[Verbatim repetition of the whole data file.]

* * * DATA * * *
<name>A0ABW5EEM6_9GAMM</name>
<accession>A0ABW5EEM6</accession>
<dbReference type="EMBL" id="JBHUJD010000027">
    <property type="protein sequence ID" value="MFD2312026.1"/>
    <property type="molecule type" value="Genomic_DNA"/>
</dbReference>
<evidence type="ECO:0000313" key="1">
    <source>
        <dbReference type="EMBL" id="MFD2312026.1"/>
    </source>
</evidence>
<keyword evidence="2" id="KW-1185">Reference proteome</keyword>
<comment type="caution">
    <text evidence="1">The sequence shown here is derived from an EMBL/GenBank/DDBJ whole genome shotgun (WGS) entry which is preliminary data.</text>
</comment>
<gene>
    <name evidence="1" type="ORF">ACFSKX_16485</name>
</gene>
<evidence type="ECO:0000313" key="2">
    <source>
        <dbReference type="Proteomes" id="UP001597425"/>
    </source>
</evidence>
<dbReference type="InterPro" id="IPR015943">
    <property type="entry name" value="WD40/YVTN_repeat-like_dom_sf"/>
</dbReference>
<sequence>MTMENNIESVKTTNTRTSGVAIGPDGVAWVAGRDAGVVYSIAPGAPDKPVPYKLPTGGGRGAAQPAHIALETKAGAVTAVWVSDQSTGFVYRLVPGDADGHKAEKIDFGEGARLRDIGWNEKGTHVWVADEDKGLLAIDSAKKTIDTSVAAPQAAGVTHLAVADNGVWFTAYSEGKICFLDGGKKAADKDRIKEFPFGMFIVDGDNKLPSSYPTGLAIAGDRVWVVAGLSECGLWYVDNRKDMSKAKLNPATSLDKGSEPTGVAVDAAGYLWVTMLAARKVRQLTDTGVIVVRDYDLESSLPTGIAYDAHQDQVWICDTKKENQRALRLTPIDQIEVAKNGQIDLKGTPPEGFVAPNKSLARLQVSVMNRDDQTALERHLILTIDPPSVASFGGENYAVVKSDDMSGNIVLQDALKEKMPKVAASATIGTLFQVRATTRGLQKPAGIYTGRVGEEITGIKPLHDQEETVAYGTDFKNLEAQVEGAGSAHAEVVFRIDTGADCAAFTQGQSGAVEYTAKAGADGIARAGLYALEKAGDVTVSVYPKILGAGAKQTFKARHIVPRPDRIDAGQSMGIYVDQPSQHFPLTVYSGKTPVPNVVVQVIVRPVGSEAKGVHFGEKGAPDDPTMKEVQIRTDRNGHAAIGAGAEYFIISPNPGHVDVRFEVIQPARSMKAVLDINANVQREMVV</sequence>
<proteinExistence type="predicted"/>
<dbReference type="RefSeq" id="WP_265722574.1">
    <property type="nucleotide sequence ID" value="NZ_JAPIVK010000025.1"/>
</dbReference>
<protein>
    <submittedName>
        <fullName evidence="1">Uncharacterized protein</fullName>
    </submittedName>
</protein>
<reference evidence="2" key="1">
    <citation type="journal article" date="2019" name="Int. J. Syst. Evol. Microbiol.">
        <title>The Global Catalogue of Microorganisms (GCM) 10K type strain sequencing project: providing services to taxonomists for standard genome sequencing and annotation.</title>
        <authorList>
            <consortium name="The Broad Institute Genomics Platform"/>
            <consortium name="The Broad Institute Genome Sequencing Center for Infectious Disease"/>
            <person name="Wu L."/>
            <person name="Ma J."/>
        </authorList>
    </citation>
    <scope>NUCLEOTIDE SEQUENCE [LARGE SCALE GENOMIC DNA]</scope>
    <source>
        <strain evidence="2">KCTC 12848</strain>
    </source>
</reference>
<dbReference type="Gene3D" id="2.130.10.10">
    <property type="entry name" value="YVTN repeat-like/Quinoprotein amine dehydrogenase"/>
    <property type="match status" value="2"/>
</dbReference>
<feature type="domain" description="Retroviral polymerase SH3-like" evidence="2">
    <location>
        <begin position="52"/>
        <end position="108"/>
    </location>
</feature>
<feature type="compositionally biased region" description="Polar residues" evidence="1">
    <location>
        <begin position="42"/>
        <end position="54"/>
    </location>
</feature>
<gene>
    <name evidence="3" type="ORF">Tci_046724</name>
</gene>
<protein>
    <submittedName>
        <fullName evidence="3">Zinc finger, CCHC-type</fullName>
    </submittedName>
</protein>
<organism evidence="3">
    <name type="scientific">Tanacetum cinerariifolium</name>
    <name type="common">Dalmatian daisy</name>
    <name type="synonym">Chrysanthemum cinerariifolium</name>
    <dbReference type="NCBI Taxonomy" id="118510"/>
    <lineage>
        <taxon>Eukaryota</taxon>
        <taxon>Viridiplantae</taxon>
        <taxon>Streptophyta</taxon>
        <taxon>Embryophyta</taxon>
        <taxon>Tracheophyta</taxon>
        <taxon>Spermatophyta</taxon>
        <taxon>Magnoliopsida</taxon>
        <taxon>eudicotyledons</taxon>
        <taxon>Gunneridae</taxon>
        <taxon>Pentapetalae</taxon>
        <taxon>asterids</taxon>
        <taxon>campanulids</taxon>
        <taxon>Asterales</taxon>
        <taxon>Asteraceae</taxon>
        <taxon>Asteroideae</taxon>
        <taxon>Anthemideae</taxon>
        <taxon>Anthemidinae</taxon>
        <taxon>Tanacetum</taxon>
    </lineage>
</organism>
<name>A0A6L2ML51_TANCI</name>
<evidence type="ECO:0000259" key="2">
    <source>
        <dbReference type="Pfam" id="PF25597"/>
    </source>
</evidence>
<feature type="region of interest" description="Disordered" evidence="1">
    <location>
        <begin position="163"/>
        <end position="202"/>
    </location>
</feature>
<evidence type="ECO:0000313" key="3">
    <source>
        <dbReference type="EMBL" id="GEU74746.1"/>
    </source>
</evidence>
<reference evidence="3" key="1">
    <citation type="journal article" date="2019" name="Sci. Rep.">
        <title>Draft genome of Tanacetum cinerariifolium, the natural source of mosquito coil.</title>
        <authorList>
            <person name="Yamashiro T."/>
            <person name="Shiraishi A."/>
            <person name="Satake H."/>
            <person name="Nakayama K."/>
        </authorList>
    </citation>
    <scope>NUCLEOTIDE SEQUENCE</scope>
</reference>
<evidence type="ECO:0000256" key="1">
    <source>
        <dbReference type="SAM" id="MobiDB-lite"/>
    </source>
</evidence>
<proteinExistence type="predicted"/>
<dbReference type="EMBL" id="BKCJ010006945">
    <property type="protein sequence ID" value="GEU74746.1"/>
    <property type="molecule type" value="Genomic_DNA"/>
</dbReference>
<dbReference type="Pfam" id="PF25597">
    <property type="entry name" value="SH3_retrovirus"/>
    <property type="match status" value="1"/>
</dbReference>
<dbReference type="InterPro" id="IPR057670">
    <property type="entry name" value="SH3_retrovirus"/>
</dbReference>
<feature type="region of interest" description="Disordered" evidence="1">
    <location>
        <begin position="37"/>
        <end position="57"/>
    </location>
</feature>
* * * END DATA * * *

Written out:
<name>A0ABW5EEM6_9GAMM</name>
<accession>A0ABW5EEM6</accession>
<dbReference type="EMBL" id="JBHUJD010000027">
    <property type="protein sequence ID" value="MFD2312026.1"/>
    <property type="molecule type" value="Genomic_DNA"/>
</dbReference>
<evidence type="ECO:0000313" key="1">
    <source>
        <dbReference type="EMBL" id="MFD2312026.1"/>
    </source>
</evidence>
<keyword evidence="2" id="KW-1185">Reference proteome</keyword>
<comment type="caution">
    <text evidence="1">The sequence shown here is derived from an EMBL/GenBank/DDBJ whole genome shotgun (WGS) entry which is preliminary data.</text>
</comment>
<gene>
    <name evidence="1" type="ORF">ACFSKX_16485</name>
</gene>
<evidence type="ECO:0000313" key="2">
    <source>
        <dbReference type="Proteomes" id="UP001597425"/>
    </source>
</evidence>
<dbReference type="InterPro" id="IPR015943">
    <property type="entry name" value="WD40/YVTN_repeat-like_dom_sf"/>
</dbReference>
<sequence>MTMENNIESVKTTNTRTSGVAIGPDGVAWVAGRDAGVVYSIAPGAPDKPVPYKLPTGGGRGAAQPAHIALETKAGAVTAVWVSDQSTGFVYRLVPGDADGHKAEKIDFGEGARLRDIGWNEKGTHVWVADEDKGLLAIDSAKKTIDTSVAAPQAAGVTHLAVADNGVWFTAYSEGKICFLDGGKKAADKDRIKEFPFGMFIVDGDNKLPSSYPTGLAIAGDRVWVVAGLSECGLWYVDNRKDMSKAKLNPATSLDKGSEPTGVAVDAAGYLWVTMLAARKVRQLTDTGVIVVRDYDLESSLPTGIAYDAHQDQVWICDTKKENQRALRLTPIDQIEVAKNGQIDLKGTPPEGFVAPNKSLARLQVSVMNRDDQTALERHLILTIDPPSVASFGGENYAVVKSDDMSGNIVLQDALKEKMPKVAASATIGTLFQVRATTRGLQKPAGIYTGRVGEEITGIKPLHDQEETVAYGTDFKNLEAQVEGAGSAHAEVVFRIDTGADCAAFTQGQSGAVEYTAKAGADGIARAGLYALEKAGDVTVSVYPKILGAGAKQTFKARHIVPRPDRIDAGQSMGIYVDQPSQHFPLTVYSGKTPVPNVVVQVIVRPVGSEAKGVHFGEKGAPDDPTMKEVQIRTDRNGHAAIGAGAEYFIISPNPGHVDVRFEVIQPARSMKAVLDINANVQREMVV</sequence>
<proteinExistence type="predicted"/>
<dbReference type="RefSeq" id="WP_265722574.1">
    <property type="nucleotide sequence ID" value="NZ_JAPIVK010000025.1"/>
</dbReference>
<protein>
    <submittedName>
        <fullName evidence="1">Uncharacterized protein</fullName>
    </submittedName>
</protein>
<reference evidence="2" key="1">
    <citation type="journal article" date="2019" name="Int. J. Syst. Evol. Microbiol.">
        <title>The Global Catalogue of Microorganisms (GCM) 10K type strain sequencing project: providing services to taxonomists for standard genome sequencing and annotation.</title>
        <authorList>
            <consortium name="The Broad Institute Genomics Platform"/>
            <consortium name="The Broad Institute Genome Sequencing Center for Infectious Disease"/>
            <person name="Wu L."/>
            <person name="Ma J."/>
        </authorList>
    </citation>
    <scope>NUCLEOTIDE SEQUENCE [LARGE SCALE GENOMIC DNA]</scope>
    <source>
        <strain evidence="2">KCTC 12848</strain>
    </source>
</reference>
<dbReference type="Gene3D" id="2.130.10.10">
    <property type="entry name" value="YVTN repeat-like/Quinoprotein amine dehydrogenase"/>
    <property type="match status" value="2"/>
</dbReference>
<feature type="domain" description="Retroviral polymerase SH3-like" evidence="2">
    <location>
        <begin position="52"/>
        <end position="108"/>
    </location>
</feature>
<feature type="compositionally biased region" description="Polar residues" evidence="1">
    <location>
        <begin position="42"/>
        <end position="54"/>
    </location>
</feature>
<gene>
    <name evidence="3" type="ORF">Tci_046724</name>
</gene>
<protein>
    <submittedName>
        <fullName evidence="3">Zinc finger, CCHC-type</fullName>
    </submittedName>
</protein>
<organism evidence="3">
    <name type="scientific">Tanacetum cinerariifolium</name>
    <name type="common">Dalmatian daisy</name>
    <name type="synonym">Chrysanthemum cinerariifolium</name>
    <dbReference type="NCBI Taxonomy" id="118510"/>
    <lineage>
        <taxon>Eukaryota</taxon>
        <taxon>Viridiplantae</taxon>
        <taxon>Streptophyta</taxon>
        <taxon>Embryophyta</taxon>
        <taxon>Tracheophyta</taxon>
        <taxon>Spermatophyta</taxon>
        <taxon>Magnoliopsida</taxon>
        <taxon>eudicotyledons</taxon>
        <taxon>Gunneridae</taxon>
        <taxon>Pentapetalae</taxon>
        <taxon>asterids</taxon>
        <taxon>campanulids</taxon>
        <taxon>Asterales</taxon>
        <taxon>Asteraceae</taxon>
        <taxon>Asteroideae</taxon>
        <taxon>Anthemideae</taxon>
        <taxon>Anthemidinae</taxon>
        <taxon>Tanacetum</taxon>
    </lineage>
</organism>
<name>A0A6L2ML51_TANCI</name>
<evidence type="ECO:0000259" key="2">
    <source>
        <dbReference type="Pfam" id="PF25597"/>
    </source>
</evidence>
<feature type="region of interest" description="Disordered" evidence="1">
    <location>
        <begin position="163"/>
        <end position="202"/>
    </location>
</feature>
<evidence type="ECO:0000313" key="3">
    <source>
        <dbReference type="EMBL" id="GEU74746.1"/>
    </source>
</evidence>
<reference evidence="3" key="1">
    <citation type="journal article" date="2019" name="Sci. Rep.">
        <title>Draft genome of Tanacetum cinerariifolium, the natural source of mosquito coil.</title>
        <authorList>
            <person name="Yamashiro T."/>
            <person name="Shiraishi A."/>
            <person name="Satake H."/>
            <person name="Nakayama K."/>
        </authorList>
    </citation>
    <scope>NUCLEOTIDE SEQUENCE</scope>
</reference>
<evidence type="ECO:0000256" key="1">
    <source>
        <dbReference type="SAM" id="MobiDB-lite"/>
    </source>
</evidence>
<proteinExistence type="predicted"/>
<dbReference type="EMBL" id="BKCJ010006945">
    <property type="protein sequence ID" value="GEU74746.1"/>
    <property type="molecule type" value="Genomic_DNA"/>
</dbReference>
<dbReference type="Pfam" id="PF25597">
    <property type="entry name" value="SH3_retrovirus"/>
    <property type="match status" value="1"/>
</dbReference>
<dbReference type="InterPro" id="IPR057670">
    <property type="entry name" value="SH3_retrovirus"/>
</dbReference>
<feature type="region of interest" description="Disordered" evidence="1">
    <location>
        <begin position="37"/>
        <end position="57"/>
    </location>
</feature>